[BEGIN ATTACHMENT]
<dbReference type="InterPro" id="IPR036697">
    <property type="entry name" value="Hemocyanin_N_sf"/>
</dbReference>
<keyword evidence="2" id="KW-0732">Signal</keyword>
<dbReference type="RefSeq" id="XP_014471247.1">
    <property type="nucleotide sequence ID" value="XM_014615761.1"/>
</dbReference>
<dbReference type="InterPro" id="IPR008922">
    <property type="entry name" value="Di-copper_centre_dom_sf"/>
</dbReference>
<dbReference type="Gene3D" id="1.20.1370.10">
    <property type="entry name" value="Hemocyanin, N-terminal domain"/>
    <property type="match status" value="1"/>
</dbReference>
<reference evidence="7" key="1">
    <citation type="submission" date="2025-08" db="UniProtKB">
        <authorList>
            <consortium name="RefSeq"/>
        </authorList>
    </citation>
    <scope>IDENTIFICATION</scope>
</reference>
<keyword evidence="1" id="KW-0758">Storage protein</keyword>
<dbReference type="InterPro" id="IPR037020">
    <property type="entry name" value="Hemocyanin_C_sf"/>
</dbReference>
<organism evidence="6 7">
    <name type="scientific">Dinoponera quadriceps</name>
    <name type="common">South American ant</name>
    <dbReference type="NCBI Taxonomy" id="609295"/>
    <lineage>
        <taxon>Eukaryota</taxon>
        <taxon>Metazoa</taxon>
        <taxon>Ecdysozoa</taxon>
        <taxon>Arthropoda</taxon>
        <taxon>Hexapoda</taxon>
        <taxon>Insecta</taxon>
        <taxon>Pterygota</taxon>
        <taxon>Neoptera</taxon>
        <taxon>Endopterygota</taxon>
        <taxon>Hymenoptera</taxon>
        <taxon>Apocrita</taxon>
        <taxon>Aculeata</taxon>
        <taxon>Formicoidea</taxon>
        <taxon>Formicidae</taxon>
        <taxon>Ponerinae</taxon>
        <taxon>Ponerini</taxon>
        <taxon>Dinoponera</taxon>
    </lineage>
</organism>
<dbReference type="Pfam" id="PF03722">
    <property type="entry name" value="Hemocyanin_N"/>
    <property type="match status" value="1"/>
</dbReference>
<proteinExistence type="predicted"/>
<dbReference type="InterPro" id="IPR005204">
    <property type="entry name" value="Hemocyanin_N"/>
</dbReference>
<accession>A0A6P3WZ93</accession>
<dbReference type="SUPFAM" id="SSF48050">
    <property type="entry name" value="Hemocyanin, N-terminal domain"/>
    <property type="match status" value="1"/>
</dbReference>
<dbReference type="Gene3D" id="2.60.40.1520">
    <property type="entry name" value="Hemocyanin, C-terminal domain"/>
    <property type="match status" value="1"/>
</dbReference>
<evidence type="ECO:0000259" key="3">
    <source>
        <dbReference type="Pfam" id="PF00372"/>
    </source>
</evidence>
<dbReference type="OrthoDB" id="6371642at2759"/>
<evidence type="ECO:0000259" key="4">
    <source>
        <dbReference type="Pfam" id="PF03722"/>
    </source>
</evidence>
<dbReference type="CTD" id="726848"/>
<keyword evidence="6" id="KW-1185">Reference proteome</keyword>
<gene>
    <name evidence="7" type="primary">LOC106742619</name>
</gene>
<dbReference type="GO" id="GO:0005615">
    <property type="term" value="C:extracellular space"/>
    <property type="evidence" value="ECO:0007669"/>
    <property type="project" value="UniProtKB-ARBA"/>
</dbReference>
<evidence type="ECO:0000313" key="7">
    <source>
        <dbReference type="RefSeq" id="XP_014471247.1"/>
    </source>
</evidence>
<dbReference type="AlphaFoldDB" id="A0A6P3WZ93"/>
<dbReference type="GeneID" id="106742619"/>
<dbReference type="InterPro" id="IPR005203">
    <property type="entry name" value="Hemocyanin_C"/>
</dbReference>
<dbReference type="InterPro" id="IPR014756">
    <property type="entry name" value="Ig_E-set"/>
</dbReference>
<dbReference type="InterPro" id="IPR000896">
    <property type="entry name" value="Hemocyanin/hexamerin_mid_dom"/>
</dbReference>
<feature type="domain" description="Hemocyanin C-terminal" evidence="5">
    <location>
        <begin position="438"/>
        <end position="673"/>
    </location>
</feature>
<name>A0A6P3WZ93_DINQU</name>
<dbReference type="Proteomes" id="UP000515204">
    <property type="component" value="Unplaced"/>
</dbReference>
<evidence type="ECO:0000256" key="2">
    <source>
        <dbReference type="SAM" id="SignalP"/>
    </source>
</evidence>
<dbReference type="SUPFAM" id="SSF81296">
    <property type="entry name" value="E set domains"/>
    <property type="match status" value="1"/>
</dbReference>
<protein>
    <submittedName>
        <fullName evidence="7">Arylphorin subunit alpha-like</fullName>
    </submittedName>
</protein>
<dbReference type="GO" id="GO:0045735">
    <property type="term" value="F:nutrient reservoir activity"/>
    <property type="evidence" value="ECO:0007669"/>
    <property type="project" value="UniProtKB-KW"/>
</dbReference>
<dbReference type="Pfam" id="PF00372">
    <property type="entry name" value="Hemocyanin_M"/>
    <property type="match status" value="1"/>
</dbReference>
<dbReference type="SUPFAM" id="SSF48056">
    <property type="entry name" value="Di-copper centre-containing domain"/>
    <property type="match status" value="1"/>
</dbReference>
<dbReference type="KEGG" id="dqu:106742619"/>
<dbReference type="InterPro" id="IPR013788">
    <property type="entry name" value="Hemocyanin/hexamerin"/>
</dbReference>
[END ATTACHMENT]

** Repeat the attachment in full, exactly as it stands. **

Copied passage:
<dbReference type="InterPro" id="IPR036697">
    <property type="entry name" value="Hemocyanin_N_sf"/>
</dbReference>
<keyword evidence="2" id="KW-0732">Signal</keyword>
<dbReference type="RefSeq" id="XP_014471247.1">
    <property type="nucleotide sequence ID" value="XM_014615761.1"/>
</dbReference>
<dbReference type="InterPro" id="IPR008922">
    <property type="entry name" value="Di-copper_centre_dom_sf"/>
</dbReference>
<dbReference type="Gene3D" id="1.20.1370.10">
    <property type="entry name" value="Hemocyanin, N-terminal domain"/>
    <property type="match status" value="1"/>
</dbReference>
<reference evidence="7" key="1">
    <citation type="submission" date="2025-08" db="UniProtKB">
        <authorList>
            <consortium name="RefSeq"/>
        </authorList>
    </citation>
    <scope>IDENTIFICATION</scope>
</reference>
<keyword evidence="1" id="KW-0758">Storage protein</keyword>
<dbReference type="InterPro" id="IPR037020">
    <property type="entry name" value="Hemocyanin_C_sf"/>
</dbReference>
<organism evidence="6 7">
    <name type="scientific">Dinoponera quadriceps</name>
    <name type="common">South American ant</name>
    <dbReference type="NCBI Taxonomy" id="609295"/>
    <lineage>
        <taxon>Eukaryota</taxon>
        <taxon>Metazoa</taxon>
        <taxon>Ecdysozoa</taxon>
        <taxon>Arthropoda</taxon>
        <taxon>Hexapoda</taxon>
        <taxon>Insecta</taxon>
        <taxon>Pterygota</taxon>
        <taxon>Neoptera</taxon>
        <taxon>Endopterygota</taxon>
        <taxon>Hymenoptera</taxon>
        <taxon>Apocrita</taxon>
        <taxon>Aculeata</taxon>
        <taxon>Formicoidea</taxon>
        <taxon>Formicidae</taxon>
        <taxon>Ponerinae</taxon>
        <taxon>Ponerini</taxon>
        <taxon>Dinoponera</taxon>
    </lineage>
</organism>
<dbReference type="Pfam" id="PF03722">
    <property type="entry name" value="Hemocyanin_N"/>
    <property type="match status" value="1"/>
</dbReference>
<proteinExistence type="predicted"/>
<dbReference type="InterPro" id="IPR005204">
    <property type="entry name" value="Hemocyanin_N"/>
</dbReference>
<accession>A0A6P3WZ93</accession>
<dbReference type="SUPFAM" id="SSF48050">
    <property type="entry name" value="Hemocyanin, N-terminal domain"/>
    <property type="match status" value="1"/>
</dbReference>
<dbReference type="Gene3D" id="2.60.40.1520">
    <property type="entry name" value="Hemocyanin, C-terminal domain"/>
    <property type="match status" value="1"/>
</dbReference>
<evidence type="ECO:0000259" key="3">
    <source>
        <dbReference type="Pfam" id="PF00372"/>
    </source>
</evidence>
<dbReference type="OrthoDB" id="6371642at2759"/>
<evidence type="ECO:0000259" key="4">
    <source>
        <dbReference type="Pfam" id="PF03722"/>
    </source>
</evidence>
<dbReference type="CTD" id="726848"/>
<keyword evidence="6" id="KW-1185">Reference proteome</keyword>
<gene>
    <name evidence="7" type="primary">LOC106742619</name>
</gene>
<dbReference type="GO" id="GO:0005615">
    <property type="term" value="C:extracellular space"/>
    <property type="evidence" value="ECO:0007669"/>
    <property type="project" value="UniProtKB-ARBA"/>
</dbReference>
<evidence type="ECO:0000313" key="7">
    <source>
        <dbReference type="RefSeq" id="XP_014471247.1"/>
    </source>
</evidence>
<dbReference type="AlphaFoldDB" id="A0A6P3WZ93"/>
<dbReference type="GeneID" id="106742619"/>
<dbReference type="InterPro" id="IPR005203">
    <property type="entry name" value="Hemocyanin_C"/>
</dbReference>
<dbReference type="InterPro" id="IPR014756">
    <property type="entry name" value="Ig_E-set"/>
</dbReference>
<dbReference type="InterPro" id="IPR000896">
    <property type="entry name" value="Hemocyanin/hexamerin_mid_dom"/>
</dbReference>
<feature type="domain" description="Hemocyanin C-terminal" evidence="5">
    <location>
        <begin position="438"/>
        <end position="673"/>
    </location>
</feature>
<name>A0A6P3WZ93_DINQU</name>
<dbReference type="Proteomes" id="UP000515204">
    <property type="component" value="Unplaced"/>
</dbReference>
<evidence type="ECO:0000256" key="2">
    <source>
        <dbReference type="SAM" id="SignalP"/>
    </source>
</evidence>
<dbReference type="SUPFAM" id="SSF81296">
    <property type="entry name" value="E set domains"/>
    <property type="match status" value="1"/>
</dbReference>
<protein>
    <submittedName>
        <fullName evidence="7">Arylphorin subunit alpha-like</fullName>
    </submittedName>
</protein>
<dbReference type="GO" id="GO:0045735">
    <property type="term" value="F:nutrient reservoir activity"/>
    <property type="evidence" value="ECO:0007669"/>
    <property type="project" value="UniProtKB-KW"/>
</dbReference>
<dbReference type="Pfam" id="PF00372">
    <property type="entry name" value="Hemocyanin_M"/>
    <property type="match status" value="1"/>
</dbReference>
<dbReference type="SUPFAM" id="SSF48056">
    <property type="entry name" value="Di-copper centre-containing domain"/>
    <property type="match status" value="1"/>
</dbReference>
<dbReference type="KEGG" id="dqu:106742619"/>
<dbReference type="InterPro" id="IPR013788">
    <property type="entry name" value="Hemocyanin/hexamerin"/>
</dbReference>